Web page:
In the Imperial Age, Block Printing becomes available, helping the Monk to keep up rangewise, but the armies of the players are getting much stronger in the Imperial Age, which relatively makes the Monk much weaker. Almost all infantry and cavalry units are able to kill them in three hits, archers normally only need five. Siege units also make short work of Monks. That is a huge problem for players relying on Monks. Also, with Faith being available, the use of conversion is significantly decreased. Another problem is that conversion requires a high amount of micromanagement due to the fact that Monk do not convert on their own and cannot be instructed to do so (there is no aggressive stance function for Monks). That means that the player always has to be present and execute the conversion manually. In later stages of the game, when the battle is larger and taking place on multiple locations, it is almost impossible to handle aggressive Monks adequately. If there is just one main battlefield, it can still work, however, if the player concentrates on converting key units such as Paladins, War Elephants, or Boyars and guards the Monks well.
Monks are able to heal friendly units (with a speed of 1 HP per 0.4 seconds). That comes in especially useful for resilient units that the player wants to keep taking hits. Monks are often paired with archers, because they are easy to control and be effective at the same time with the defensive stance mode. Siege weapons are a heavy threat to this combination.
Players should around have two to ten Monks depending on the size of their forces, to heal wounded units free of charge during battle. Monks should be kept out of danger and the wounded units should come to the Monks, not the other way around or else they are likely to be targeted.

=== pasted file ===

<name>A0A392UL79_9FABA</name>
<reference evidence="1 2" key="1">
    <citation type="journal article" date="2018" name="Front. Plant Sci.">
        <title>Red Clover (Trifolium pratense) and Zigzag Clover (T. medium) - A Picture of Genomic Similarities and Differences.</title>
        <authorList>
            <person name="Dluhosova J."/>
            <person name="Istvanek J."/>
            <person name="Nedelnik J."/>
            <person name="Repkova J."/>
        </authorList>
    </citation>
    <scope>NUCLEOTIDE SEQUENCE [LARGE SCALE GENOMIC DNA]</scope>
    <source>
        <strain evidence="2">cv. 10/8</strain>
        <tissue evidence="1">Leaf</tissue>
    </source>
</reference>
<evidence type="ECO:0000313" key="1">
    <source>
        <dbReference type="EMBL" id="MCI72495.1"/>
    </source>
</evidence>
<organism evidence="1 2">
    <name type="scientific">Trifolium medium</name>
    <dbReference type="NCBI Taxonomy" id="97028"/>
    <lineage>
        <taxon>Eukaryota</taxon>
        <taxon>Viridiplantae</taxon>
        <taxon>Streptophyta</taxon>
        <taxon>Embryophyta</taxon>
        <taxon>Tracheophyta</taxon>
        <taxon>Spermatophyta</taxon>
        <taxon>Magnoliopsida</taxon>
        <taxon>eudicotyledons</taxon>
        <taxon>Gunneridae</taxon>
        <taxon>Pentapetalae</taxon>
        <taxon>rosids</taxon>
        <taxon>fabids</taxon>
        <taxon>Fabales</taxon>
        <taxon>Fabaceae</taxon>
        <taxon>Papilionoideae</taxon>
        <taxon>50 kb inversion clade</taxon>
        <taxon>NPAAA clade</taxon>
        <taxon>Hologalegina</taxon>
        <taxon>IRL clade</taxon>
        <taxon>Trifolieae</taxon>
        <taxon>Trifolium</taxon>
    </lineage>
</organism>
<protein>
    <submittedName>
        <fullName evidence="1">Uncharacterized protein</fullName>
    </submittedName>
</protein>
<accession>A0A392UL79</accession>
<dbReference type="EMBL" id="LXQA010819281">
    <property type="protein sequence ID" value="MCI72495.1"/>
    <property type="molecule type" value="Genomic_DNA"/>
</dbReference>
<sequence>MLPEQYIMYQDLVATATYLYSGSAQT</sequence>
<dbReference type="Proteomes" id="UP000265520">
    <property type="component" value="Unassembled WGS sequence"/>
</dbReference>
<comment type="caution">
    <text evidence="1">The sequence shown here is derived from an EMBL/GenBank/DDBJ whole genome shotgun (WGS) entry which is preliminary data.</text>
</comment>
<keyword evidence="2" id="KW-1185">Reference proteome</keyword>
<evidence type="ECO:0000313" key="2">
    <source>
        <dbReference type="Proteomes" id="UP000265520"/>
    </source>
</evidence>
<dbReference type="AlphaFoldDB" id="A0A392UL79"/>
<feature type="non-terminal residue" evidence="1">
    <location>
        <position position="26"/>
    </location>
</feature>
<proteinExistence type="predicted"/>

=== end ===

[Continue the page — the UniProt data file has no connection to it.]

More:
The Byzantines and Teutons have the best healers in the game, as they have a faster healing rate and a longer healing range respectively. Spanish Missionaries are also among the best, thanks to their speed, allowing them to keep up with armies.
The Monastery is no military building, and does not have any prerequisites other than being in the Castle Age. This is important for a lot of boom strategies where a Blacksmith and Market are used to get to the Castle Age. Upon reaching the Castle Age, it will be difficult to get out military to defend the player's settlement as they will need to build a Barracks and then most likely also Archery Ranges and Stables before starting to produce unupgraded (!) units. Comparatively, a Monastery can be built, Monks can be produced immediately, and they are instantly fully functional. Combined with a Siege Workshop producing Mangonels, the player will have good answers against attacking archers, Knights, and infantry with minimal investment. With additional Walls, the aggressive options left to their opponents are further limited when they can no longer get Eagle Warriors or scouts into the players base.